The trial was statistically powered to detect a 50% reduction in L. infantum seroconversion incidence in naïve dogs after 24 months follow-up with a baseline canine instantaneous annual incidence of 0.6, estimated from canine testing between 2006–2008 in the region (SUCEN, unpublished data) (see Table 1). Calculations were based on a surveyed harmonic mean of 24 dogs per cluster (assuming 1 negative dog recruit per household), with equal numbers of clusters per arm, and coefficient of variation between clusters κm = 0.40. The latter value was more conservative than κm = 0.34 estimated from the variation in cluster-level canine seroprevalences (1,701 dogs tested in 42 clusters) at initial trial recruitment. Under these design conditions, 12 clusters per arm were required per intervention arm to achieve a statistical power of 90% with 95% confidence to reject the null hypothesis.

Table 1. Serological infection estimates calculated for dogs surveyed prior to trial recruitment, and from canine historical testing records in the same region.

To buffer effects of potential loss-to-follow-up (LTF) of clusters and dogs, the number of clusters enrolled was increased to 14 clusters per arm. By the end of the trial no LTF of clusters occurred, though substantial LTF of dogs and houses occurred (see Results). Recalculations at the end of the study, revealed a harmonic mean of 35 dogs followed-up for an average 16.4 months per cluster, with a starting instantaneous incidence of 1.26 year-1 measured from age-prevalence data in all recruited dogs prior to being under intervention (Table 1). From these data, the trial design provided 90% statistical power to detect an equivalent 44% reduction in infection incidence between trial arms.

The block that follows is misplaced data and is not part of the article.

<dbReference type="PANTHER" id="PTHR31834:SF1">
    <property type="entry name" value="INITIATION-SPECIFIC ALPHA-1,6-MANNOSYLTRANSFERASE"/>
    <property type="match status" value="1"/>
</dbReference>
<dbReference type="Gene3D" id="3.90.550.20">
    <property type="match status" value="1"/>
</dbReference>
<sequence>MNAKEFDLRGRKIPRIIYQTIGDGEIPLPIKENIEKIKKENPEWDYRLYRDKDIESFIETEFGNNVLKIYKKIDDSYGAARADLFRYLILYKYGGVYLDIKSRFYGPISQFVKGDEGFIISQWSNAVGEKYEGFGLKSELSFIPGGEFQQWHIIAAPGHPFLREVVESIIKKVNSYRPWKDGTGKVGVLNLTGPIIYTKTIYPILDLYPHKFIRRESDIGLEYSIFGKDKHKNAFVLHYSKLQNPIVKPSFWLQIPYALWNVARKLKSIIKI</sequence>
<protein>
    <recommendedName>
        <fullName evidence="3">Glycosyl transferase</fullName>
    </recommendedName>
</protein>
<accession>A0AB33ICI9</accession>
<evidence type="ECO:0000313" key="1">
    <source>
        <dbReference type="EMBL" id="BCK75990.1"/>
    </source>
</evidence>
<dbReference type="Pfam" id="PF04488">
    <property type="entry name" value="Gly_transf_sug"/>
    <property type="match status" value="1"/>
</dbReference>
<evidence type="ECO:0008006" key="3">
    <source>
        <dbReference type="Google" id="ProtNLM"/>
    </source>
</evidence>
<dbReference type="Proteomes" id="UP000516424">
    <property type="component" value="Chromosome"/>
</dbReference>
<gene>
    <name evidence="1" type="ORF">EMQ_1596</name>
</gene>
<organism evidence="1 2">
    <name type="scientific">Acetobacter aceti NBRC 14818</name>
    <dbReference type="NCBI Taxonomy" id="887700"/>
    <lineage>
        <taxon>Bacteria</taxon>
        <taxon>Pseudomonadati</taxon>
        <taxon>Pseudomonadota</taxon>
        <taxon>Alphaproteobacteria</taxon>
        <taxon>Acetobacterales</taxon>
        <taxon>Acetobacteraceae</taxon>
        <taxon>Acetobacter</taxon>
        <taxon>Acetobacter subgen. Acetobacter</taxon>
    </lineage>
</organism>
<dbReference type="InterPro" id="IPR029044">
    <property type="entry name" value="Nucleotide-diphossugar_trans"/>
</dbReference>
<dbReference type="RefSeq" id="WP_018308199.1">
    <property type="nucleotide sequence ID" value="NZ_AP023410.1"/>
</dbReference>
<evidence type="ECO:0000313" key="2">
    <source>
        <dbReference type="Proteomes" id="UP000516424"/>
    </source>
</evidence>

Statistical analysis

Analysis of the intervention effect on seroconversion and parasite detection incidence were computed using mixed effects binomial complimentary log–log models expressed as incident risk ratios (IRR). Random intercepts for trial clusters were fitted (trial cluster being the higher level of structuring in the data[43]), and log10 normalised days under intervention set as the model offset. Similarly, negative binomial mixed effects models were used to test the intervention effects on log10 +1 transformed Leishmania parasite loads (ml-1), and on sand fly numbers.

Complimentary log–log model fits were achieved by Gauss–Hermite numerical adaptive quadrature of the random-effects estimators (quadchk routine in STATA), validated using 16 integration points in model run comparisons to confirm quadrature fitting accuracy; model runs showed ≤0.01% variation in resulting estimates, and were thus considered to be reliable[44].

To measure the effects on canine infection outcomes, models comprised variables describing the trial structure, and variables included a priori on the basis that they could affect the trial balance. These were strata (3-levels), baseline canine exposure (baseline anti-Leishmania antibody titre), proportion of time (days) under intervention in the bimodally high (December-May) (cf. low June -November) sand fly season[45], and household mean numbers of dogs and chickens as surrogates of host odour intensity that may invoke a density-dependent or competing attractant[20, 31, 46].

For analyses of sand fly data, a priori covariates included strata, sand fly trapping period (6 levels) reflecting sand fly seasonality, and host abundance at the time of trapping i.e. numbers of people, dogs and chickens associated with each of the 3 trapping locations per household. The model incorporated a cluster term for trial clusters.